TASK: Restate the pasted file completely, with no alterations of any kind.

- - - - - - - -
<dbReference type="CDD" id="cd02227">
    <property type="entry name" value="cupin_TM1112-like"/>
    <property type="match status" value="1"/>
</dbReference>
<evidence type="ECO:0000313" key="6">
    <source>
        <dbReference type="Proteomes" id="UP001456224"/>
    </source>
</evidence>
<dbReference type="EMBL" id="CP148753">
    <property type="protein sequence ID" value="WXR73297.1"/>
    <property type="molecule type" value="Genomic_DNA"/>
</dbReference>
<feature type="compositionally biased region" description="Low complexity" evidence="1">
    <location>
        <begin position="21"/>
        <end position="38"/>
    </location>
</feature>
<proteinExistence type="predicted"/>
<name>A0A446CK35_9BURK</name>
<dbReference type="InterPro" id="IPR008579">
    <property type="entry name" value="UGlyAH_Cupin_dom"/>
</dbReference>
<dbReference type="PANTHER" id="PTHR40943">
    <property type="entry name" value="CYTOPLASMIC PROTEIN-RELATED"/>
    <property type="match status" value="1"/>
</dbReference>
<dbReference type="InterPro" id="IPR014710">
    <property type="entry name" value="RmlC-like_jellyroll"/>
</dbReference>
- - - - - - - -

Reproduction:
<dbReference type="CDD" id="cd02227">
    <property type="entry name" value="cupin_TM1112-like"/>
    <property type="match status" value="1"/>
</dbReference>
<evidence type="ECO:0000313" key="6">
    <source>
        <dbReference type="Proteomes" id="UP001456224"/>
    </source>
</evidence>
<dbReference type="EMBL" id="CP148753">
    <property type="protein sequence ID" value="WXR73297.1"/>
    <property type="molecule type" value="Genomic_DNA"/>
</dbReference>
<feature type="compositionally biased region" description="Low complexity" evidence="1">
    <location>
        <begin position="21"/>
        <end position="38"/>
    </location>
</feature>
<proteinExistence type="predicted"/>
<name>A0A446CK35_9BURK</name>
<dbReference type="InterPro" id="IPR008579">
    <property type="entry name" value="UGlyAH_Cupin_dom"/>
</dbReference>
<dbReference type="PANTHER" id="PTHR40943">
    <property type="entry name" value="CYTOPLASMIC PROTEIN-RELATED"/>
    <property type="match status" value="1"/>
</dbReference>
<dbReference type="InterPro" id="IPR014710">
    <property type="entry name" value="RmlC-like_jellyroll"/>
</dbReference>